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Here's my entry to Eugene Volokh's contest--a sunset amendment.
"All laws passed by the Congress shall remain in effect for no more than ten calendar years from the date of passage, at or prior to which time they must be repassed, or expire. All federal laws in existence at the time of passage of this amendment shall have staggered expiration dates, as a function of their age on the books, according to the formula, time-to-expire = 35 x (year-of-amendment-passage - 1787)/(year-of-amendment-passage - year-of-law-passage) + 5. Repassage of all existing laws will also have a lifetime of ten years."
I've put some (but not a tremendous amount of) thought into this. The idea is to make the whole mess go away eventually, but you wouldn't want to have a single date of expiration for all existing law--it would simply overwhelm the system. What I'm hoping for here is something that whelms the system only slightly, but enough to keep them so busy renewing important laws that they won't have time to renew antiquated or bad ones, or to cause new mischief.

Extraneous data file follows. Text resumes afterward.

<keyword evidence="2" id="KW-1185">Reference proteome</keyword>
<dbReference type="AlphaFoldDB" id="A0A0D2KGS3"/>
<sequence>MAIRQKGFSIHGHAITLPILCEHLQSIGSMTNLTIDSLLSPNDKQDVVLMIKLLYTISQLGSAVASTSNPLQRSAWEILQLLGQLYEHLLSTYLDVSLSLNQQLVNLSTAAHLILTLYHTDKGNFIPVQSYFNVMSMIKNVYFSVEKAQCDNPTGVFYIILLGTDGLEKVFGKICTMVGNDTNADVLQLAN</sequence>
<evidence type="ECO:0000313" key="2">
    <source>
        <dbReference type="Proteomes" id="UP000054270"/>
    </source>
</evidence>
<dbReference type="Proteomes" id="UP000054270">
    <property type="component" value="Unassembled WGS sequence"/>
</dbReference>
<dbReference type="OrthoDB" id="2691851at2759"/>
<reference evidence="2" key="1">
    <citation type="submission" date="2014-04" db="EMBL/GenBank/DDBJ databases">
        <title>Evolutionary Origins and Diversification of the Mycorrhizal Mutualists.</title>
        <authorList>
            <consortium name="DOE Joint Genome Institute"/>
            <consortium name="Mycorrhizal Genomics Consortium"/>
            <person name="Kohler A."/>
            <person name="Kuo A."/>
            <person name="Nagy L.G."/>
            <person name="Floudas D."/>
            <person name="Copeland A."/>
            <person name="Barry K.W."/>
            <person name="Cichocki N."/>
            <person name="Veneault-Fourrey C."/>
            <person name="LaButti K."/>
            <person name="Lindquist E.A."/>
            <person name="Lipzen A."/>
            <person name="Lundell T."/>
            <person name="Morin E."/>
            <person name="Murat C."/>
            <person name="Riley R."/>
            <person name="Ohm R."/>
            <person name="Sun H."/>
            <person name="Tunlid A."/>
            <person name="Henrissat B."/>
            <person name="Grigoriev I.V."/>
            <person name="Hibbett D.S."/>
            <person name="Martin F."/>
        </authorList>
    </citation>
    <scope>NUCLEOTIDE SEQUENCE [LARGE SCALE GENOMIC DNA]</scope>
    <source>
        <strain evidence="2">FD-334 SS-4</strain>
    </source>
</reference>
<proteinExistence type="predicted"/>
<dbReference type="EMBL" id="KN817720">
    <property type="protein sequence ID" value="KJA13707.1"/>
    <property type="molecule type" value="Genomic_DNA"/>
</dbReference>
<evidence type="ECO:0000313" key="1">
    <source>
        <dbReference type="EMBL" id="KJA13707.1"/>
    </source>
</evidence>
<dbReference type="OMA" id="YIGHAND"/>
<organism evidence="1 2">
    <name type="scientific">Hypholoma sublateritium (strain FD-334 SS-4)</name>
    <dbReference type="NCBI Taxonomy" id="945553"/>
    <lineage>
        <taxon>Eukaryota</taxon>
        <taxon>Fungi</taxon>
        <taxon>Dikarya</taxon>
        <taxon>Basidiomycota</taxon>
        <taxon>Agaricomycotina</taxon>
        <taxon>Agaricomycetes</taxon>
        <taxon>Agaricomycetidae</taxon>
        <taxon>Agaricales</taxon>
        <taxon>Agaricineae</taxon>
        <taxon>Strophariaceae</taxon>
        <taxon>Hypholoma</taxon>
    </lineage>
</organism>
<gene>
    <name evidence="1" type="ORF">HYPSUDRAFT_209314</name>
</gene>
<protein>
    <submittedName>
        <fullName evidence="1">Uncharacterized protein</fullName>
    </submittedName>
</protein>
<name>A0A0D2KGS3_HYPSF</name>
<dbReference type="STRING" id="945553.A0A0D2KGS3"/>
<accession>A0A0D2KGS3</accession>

The formula has the earliest phaseouts (of the most recent laws) occur in five years, while the oldest laws (some of which, given their age, might have actually been good ones), can hang on as long as forty. The last sentence may be redundant, because it's implied by the first sentence, but I want to make it clear that once law existing prior to amendment passage has been reauthorized, it has no special status among laws passed later--it is simply treated as any other newly-passed law.
I also suggested repealing the sixteenth and seventeenth amendments.Posted by Rand Simberg at May 08, 2002 01:34 PM
Outstanding! Sunset provisions are a great idea.Posted by oj at May 8, 2002 02:07 PM
Here! Here!Posted by Dr. Clausewitz at May 8, 2002 03:27 PM
Great idea, but having worked for elected politicians quite a bit, I would tweak it just a little: I'd add that the laws could be reviewed and repealed prior to the expiration date, as deemed appropriate, or you'll have people saying you can't repeal this, it has 2 or 12 or 20 more years to go - even if the law sucks.Posted by susanna at May 8, 2002 04:03 PM
There's nothing in the language to prevent repeal before the law's due date. Though, I suppose someone might try to say that the repeal itself had the time limit on it...Posted by Rand Simberg at May 8, 2002 04:17 PM
I would also include all government agencies be subject to review as well. There are quite a few I can think of off the top of my head that served their purpose a long time ago (Tennessee Valley Authority, etc.).
If their enabling legislation disappeared, the agencies themselves would as well. In fact, the debate about whether to renew legislation would often be a de facto review of the agency so enabled.Posted by Rand Simberg at May 9, 2002 07:35 AM
Hearty agreement except for the 17th Amendment.
What's wrong with electing Senators instead
Making the sunset binding on states could be